A nurse at a Central New Jersey hospital from a story I worked on back in 2010

On this Labor Day 2020, I’m thinking about all the frontline healthcare workers.

So many have put their health and wellbeing on the line during the time of this pandemic

I’m also thinking all the small-business owners struggling to survive during this time.

 

Zoe, who owns the local coffee shop in our town

Hector and Nicole, co-owners of Joe’s Allentown Barber Shop, where were closed for months earlier this year.

 

Bryan Sargent, a NY-based wedding photographer who had tons of shoots cancelled.

 

Remember Jones, an Asbury Park-based entertainer. So many of my musician friends have been hit hard by the shut downs.


Finally, I’m thinking about all the teachers getting ready to start their 2020-21 school years in-person and remotely, but in ways they never thought they’d have to.

Jen Conley, an author and middle-school teacher


And, speaking of teachers, here’s to all the parents that have decided to homeschool their children in this unprecedented time. Homeschooling, while done for hundreds of years, is no joke. I’m seeing first-hand the amount of work that goes into this.

Kudos to my wife for taking this on in addition to her personal-training business (yes, she’s a small-business owner too) and all the others things it takes to keep our household running.

Thinking about all these people, and all the other, today, Labor Day 2020.

© Mark V. Krajnak | JerseyStyle Photography | All Rights Reserved 2020

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JSP Visual Week in Review ~ 09.05.20

September morn
We danced until the night
Became a brand-new day

September Morn, Neil Diamond

 

September is here.

If you’ve been following this blog long enough, you know I now consider Summer to be over.

When that page turns from August to September, that’s it.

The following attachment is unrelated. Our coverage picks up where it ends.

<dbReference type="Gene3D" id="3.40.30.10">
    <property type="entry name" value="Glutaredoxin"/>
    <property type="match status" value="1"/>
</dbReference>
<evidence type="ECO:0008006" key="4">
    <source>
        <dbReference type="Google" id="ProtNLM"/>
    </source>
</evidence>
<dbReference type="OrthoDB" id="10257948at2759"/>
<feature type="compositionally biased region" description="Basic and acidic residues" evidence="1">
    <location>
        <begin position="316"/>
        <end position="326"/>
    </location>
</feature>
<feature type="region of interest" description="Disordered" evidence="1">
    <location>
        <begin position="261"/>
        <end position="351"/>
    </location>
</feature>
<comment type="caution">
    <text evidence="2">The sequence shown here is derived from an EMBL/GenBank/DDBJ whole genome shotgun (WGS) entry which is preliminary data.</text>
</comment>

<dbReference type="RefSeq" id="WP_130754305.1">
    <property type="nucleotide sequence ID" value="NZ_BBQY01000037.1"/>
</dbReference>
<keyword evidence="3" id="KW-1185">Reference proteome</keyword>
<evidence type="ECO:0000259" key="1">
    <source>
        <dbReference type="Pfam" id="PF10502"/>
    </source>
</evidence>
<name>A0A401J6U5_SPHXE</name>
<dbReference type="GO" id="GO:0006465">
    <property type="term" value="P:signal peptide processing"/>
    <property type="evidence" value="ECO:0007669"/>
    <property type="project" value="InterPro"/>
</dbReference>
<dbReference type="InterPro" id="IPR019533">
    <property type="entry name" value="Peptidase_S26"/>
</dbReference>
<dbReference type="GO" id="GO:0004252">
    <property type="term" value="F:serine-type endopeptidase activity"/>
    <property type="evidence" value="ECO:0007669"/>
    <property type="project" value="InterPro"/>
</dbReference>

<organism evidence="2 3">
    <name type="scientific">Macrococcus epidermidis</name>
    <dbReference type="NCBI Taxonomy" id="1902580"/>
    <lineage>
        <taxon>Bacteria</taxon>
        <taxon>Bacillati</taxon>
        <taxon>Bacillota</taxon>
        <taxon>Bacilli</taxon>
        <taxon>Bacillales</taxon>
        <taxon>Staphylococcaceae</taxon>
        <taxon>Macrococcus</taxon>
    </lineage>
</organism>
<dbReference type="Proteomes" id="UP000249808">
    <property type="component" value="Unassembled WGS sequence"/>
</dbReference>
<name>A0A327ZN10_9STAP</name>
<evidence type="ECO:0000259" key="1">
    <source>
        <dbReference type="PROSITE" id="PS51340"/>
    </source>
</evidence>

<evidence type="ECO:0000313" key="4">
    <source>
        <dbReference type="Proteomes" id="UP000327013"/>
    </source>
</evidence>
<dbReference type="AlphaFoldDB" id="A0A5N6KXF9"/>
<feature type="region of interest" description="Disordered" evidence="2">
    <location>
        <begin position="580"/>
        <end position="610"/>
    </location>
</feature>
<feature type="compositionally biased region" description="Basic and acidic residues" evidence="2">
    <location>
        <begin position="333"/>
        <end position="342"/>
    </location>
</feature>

Harsh, maybe.

But it has its positives.

I view September 1 the same way many view January 1: A time to close the book on the old and start fresh. To get back on track if you’ve fallen off it, or to keep powering on.

This year has been so weird, not sure any of us have been able to really stay on a track. Much of our creative opportunities have been shut down, only to be replaced by dim replicas.

I’ve shot, what, three shows all year? Way below my norm.

I’ve shot, what, four dozen flower photos while cycling? Way above my norm.

But, as creatives, we need to adapt to the times while fulfilling our instincts.

So, here’s the task I’m giving myself: A new personal project focusing on how we will home school our two boys for this upcoming year.

Basically, a school-year long project, photojournalism style, to document this very historic school year in our family’s life.

This may the be only year we do it.

Or, it may be the norm until they graduate high school.

That said, it’ll be interesting to do a long-form PJ-type assignment. I’m still working out the parameters in my head. I already know it most likely won’t be a Photo-a-Day type deal.

Ever do one of those? I did. It’s nerve-wracking.

But I’ll see what I can see as my wife and I – mostly my wife, granted – embark upon this adventure.

My recommendation is to use now till the end of the year as your time to find some fresh to get started with.

Document your life. Make prints. Make memories.

Oh, and back up your work.

__________

This Week’s Links:

What I Read This Week: Smithsonian Magazine

What I Watched This Week: Mulan, and also Season 1, Episode 1 of Miami Vice.

Sierra Club: How one photographer is using IG to document climate change

Stars & Stripes: RIP Francis J. “Red” Grandy,

UN of Photography: What does it take to be a professional photographer?

New Yorker: The Photographer Peeking At Your Phone (My Hot Take: This is just weird. But so is Jeff, I guess.)

PetaPixel: How to Choose the Correct Focal Length

PetaPixel: How Great Movies Use the Three Color Rule

Vanity Fair: Robin Williams’ Quiet Struggle

“I don’t always know why I’m photographing something. It’s my learning machine.” ~ Bruce Davidson (September 5, 1933)

© Mark V. Krajnak | JerseyStyle Photography | All Rights Reserved 2020